For the first time, the CMT Artists of the Year special will premiere live on CMT and The show airs Dec. 3 at 8 p.m. ET.

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Continental Flair, With an Aggressive Edge – NYTIMES.COM

Dec 07 2013

Continental Flair, With an Aggressive Edge
Gesaffelstein, a.k.a. Mike Levy, at Webster Hall

Published: December 5, 2013

The shtick is simple, as obvious as they come: handsome guy in a well-cut suit with pompadour held aloft by ample hair product, standing on an elevated platform behind D.J. gear and shaking vigorously to the music he’s playing. A little visual dissonance goes a long way.

Mike Levy gets that. Under the recording alias Gesaffelstein, he makes music that melds the certain sensuousness of French disco and electro with the sometimes severe abrasions of industrial music. It spans the considered and the immediate, the head and the body.

So there he was on Tuesday night at Webster Hall, a cigarette-inhaling French sophisticate playing straightforward, almost dense dance music that was, on average, more aggressive than that on his first album, “Aleph” (Bromance), which was released earlier this year.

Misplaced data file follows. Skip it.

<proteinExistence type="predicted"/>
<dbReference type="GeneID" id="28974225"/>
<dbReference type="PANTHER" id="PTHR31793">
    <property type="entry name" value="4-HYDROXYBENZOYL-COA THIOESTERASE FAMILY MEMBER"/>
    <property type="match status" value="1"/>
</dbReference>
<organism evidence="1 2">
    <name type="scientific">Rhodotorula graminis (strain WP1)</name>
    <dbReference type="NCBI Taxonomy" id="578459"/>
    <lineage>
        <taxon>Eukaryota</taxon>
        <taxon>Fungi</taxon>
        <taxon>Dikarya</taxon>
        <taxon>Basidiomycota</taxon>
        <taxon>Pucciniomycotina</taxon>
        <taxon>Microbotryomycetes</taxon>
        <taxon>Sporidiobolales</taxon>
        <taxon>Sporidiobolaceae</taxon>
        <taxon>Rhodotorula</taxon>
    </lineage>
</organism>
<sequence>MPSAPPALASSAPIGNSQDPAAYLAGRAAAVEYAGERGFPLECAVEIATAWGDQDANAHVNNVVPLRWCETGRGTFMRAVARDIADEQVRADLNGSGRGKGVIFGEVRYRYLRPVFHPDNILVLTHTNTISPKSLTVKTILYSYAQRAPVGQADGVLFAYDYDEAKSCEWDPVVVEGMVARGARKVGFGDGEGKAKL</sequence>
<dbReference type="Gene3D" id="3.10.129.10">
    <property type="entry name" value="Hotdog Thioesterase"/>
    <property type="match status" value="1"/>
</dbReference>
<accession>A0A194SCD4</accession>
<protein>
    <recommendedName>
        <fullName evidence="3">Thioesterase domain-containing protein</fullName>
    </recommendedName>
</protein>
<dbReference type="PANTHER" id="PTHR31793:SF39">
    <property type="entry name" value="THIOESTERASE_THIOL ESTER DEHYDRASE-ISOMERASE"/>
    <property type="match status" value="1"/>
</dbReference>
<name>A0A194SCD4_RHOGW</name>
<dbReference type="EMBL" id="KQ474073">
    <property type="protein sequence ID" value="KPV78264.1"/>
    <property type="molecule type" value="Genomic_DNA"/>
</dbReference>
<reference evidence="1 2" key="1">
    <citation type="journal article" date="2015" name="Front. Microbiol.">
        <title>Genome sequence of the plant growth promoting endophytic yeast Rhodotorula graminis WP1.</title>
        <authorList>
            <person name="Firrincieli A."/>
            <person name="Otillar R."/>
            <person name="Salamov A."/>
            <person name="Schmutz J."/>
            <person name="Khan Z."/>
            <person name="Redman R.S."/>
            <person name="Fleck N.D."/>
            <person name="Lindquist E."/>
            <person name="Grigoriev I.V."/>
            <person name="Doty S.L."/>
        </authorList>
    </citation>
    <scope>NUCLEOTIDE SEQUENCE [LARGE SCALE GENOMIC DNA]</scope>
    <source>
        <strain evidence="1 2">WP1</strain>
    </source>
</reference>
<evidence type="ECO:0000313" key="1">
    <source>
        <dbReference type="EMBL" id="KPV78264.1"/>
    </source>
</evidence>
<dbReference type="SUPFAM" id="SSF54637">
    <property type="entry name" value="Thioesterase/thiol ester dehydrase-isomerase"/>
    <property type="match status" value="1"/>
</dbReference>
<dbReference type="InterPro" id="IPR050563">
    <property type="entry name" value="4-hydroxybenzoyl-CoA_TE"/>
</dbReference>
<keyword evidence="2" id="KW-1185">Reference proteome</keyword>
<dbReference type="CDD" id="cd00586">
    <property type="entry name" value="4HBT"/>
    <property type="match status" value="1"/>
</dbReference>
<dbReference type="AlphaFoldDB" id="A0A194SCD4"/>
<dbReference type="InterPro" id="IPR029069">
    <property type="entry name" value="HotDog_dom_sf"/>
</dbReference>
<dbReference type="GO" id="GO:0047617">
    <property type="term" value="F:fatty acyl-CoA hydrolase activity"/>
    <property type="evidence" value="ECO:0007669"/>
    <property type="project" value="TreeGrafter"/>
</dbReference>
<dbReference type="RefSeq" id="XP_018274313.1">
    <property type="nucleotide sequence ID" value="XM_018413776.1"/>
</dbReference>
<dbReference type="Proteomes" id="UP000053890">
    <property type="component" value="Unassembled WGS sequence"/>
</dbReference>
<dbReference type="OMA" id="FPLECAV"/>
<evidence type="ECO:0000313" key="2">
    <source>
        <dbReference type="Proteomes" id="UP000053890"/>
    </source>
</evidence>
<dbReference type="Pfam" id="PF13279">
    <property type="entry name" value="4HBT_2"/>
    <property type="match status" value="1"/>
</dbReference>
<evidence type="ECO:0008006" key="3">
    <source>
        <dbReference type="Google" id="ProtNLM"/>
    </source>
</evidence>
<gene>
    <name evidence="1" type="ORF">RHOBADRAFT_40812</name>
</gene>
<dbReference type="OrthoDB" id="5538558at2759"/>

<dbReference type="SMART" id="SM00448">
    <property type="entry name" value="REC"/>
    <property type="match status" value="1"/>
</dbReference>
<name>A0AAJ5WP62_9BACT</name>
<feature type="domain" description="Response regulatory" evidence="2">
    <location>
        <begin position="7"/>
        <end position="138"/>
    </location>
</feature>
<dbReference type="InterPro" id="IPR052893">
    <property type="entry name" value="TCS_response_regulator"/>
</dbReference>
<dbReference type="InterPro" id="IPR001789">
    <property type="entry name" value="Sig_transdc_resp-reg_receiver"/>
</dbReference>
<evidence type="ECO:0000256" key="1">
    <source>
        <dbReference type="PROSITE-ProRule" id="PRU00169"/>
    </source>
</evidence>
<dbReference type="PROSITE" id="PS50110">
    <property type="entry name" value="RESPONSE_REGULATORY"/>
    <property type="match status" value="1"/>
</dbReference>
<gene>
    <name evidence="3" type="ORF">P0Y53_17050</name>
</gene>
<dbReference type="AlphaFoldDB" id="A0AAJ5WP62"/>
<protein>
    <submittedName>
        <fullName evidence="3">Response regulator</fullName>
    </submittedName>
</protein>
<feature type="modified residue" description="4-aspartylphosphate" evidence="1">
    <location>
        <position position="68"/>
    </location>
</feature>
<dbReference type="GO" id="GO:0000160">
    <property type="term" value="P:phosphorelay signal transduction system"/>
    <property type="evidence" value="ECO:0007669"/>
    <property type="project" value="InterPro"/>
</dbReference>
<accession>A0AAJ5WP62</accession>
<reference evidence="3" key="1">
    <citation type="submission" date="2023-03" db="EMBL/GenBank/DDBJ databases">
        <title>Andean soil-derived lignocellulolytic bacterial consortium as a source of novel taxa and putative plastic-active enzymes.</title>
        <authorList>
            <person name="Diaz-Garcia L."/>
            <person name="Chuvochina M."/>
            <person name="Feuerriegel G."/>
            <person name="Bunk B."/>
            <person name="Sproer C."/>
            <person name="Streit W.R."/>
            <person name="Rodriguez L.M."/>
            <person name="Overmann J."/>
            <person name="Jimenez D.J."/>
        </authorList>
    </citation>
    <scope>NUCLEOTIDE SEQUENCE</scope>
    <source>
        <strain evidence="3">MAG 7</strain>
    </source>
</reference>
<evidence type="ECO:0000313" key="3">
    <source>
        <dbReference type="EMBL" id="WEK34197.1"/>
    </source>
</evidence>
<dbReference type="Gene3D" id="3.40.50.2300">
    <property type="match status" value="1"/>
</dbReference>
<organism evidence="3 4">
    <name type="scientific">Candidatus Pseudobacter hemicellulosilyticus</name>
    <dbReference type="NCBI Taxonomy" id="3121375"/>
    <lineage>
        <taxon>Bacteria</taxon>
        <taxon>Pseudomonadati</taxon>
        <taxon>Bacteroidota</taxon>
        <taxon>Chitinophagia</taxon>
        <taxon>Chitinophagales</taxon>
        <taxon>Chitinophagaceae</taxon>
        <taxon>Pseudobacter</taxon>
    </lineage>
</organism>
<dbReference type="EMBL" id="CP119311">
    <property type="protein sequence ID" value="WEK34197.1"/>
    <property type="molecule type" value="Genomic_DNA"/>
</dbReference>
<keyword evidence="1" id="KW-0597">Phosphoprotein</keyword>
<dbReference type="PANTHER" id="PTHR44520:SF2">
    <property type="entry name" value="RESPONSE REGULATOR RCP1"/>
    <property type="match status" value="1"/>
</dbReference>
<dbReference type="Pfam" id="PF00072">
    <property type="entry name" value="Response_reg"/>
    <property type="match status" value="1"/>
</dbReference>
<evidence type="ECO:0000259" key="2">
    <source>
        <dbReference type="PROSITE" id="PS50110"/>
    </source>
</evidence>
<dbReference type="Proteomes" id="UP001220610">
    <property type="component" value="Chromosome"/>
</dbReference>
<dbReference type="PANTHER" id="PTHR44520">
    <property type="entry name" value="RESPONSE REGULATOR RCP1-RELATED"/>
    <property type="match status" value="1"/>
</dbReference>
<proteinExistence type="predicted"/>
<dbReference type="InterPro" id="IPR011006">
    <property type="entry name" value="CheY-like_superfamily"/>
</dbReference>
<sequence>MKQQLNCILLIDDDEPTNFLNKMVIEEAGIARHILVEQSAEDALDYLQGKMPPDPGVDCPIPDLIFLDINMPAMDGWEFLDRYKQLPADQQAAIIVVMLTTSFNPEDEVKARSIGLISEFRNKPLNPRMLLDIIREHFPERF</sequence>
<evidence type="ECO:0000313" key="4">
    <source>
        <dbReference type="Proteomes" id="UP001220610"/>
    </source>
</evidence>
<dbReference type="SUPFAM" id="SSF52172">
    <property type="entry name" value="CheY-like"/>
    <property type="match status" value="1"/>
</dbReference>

Often — too often — masculinist urges were winning out. A few young men were standing on speakers, shirtless and pumping their fists. A young woman took a break from dancing to lean over and whisper in my ear: “Have you noticed the ratio of men to women? It’s very high. I love it,” and then danced off.

In a way, this was a surprising outcome. “Aleph” is meditative in places, and, more important, uses texture as a tool to complicate rhythms that are in and of themselves straightforward. Mr. Levy’s drums are there for power, not elegance, and in this live setting, at least, he prized the intensity of a four-on-the-floor beat, and did less meddling with it than on “Aleph.” In places, his set had the primal urgency of early Chicago house music, but without the sweat.

It’s possible that Mr. Levy’s turn to the physical was shaped, at least partly, by some high-profile collaborating he did this year. He contributed production to two songs on Kanye West’s “Yeezus” — “Black Skinhead” and “Send It Up,” which both pull off a similar balance of directness and idiosyncrasy, as the music on “Aleph” does.

About midway through his set, he played the signature five-alarm-intense shrieking noise that cuts through “Send It Up” and gives it an air of incipient terror. You could tell he delighted in it: He returned to it a handful of times over the course of his set, at one point blending it into “Hellafornia,” one of the most disruptive songs on his album, with its similar stern peals that sound like fossils from the era of the Bomb Squad and N.W.A.

The crowd ate it up, and Mr. Levy, his suit crisp and his hair still voluminous, lifted his right hand and gestured toward the crowd to get even louder.

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SPIN’s Best Live Photos of 2013 – SPIN.COM

Dec 05 2013

Arctic Monkeys

Palma Violets